Howdy, folks! Welcome to another in a series of periodic ed tech news roundups. We hope you enjoy this one, and if you have a story you’d like to see included, let us know.
The Census and Schools
The 2020 federal census will have substantial impacts on American schools. Learn how the once-a-decade count could affect education.
- The U.S. Census Bureau explains how the census can determine the future of many programs, including technology applications. [U.S. Census Bureau]
- In advance of the census, the bureau is launching a new program called Statistics in Schools. [EducationDrive]
Ed Tech News about Google Growth
Google’s everyday tools for spreadsheets, slide presentations, word processing, forms, and more are in use on campuses across the country. But the search and web service giant is also pushing into new educational areas in AI (artificial intelligence) and student self-assessment.
- Now Google tools can empower students to track their learning. Here’s how Sheets and Forms can be transformed into tools for self-assessment. [edutopia]
- Google is also expanding the capabilities of Teachable Machin. A webcam-based AI learning program has been relaunched with the ability to integrate AI to design web pages, apps, and more. [engadget]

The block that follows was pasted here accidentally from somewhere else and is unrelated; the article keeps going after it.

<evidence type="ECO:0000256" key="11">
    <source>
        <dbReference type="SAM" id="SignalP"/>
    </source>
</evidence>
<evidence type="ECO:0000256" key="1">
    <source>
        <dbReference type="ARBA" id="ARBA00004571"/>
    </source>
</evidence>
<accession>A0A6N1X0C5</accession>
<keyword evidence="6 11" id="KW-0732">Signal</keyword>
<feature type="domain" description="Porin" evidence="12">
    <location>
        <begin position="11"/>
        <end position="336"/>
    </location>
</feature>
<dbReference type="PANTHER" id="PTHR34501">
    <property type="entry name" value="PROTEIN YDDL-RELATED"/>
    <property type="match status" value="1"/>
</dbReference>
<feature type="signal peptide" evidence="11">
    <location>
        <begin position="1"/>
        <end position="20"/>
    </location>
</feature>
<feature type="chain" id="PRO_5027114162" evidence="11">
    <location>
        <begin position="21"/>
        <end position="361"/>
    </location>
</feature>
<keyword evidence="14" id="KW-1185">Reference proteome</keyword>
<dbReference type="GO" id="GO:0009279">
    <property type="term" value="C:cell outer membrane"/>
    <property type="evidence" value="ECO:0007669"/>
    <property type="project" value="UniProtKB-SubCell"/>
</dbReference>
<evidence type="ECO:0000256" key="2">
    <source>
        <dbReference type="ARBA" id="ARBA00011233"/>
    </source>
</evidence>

Health Beyond Health Class
A school’s work often goes beyond education, ensuring that students are, for example, fed, cared for, and kept healthy. Here, too, technology can help.
- In Wisconsin, elementary students are using tech not only to make math learning more efficient, but to learn more about self-esteem and mental health. [Chippewa Herald]
- In our home state of Texas, one school district is helping students with free, digital doctor’s visits. [Valley Central]
…And Finally in Ed Tech News
Want to feel old? What NPR has called “perhaps the most popular educational computer game of all time,” The Oregon Trail, debuted in an eighth grade history classroom in Minnesota on December 3, 1971 — that’s 48 years ago!Photo: Siora Photography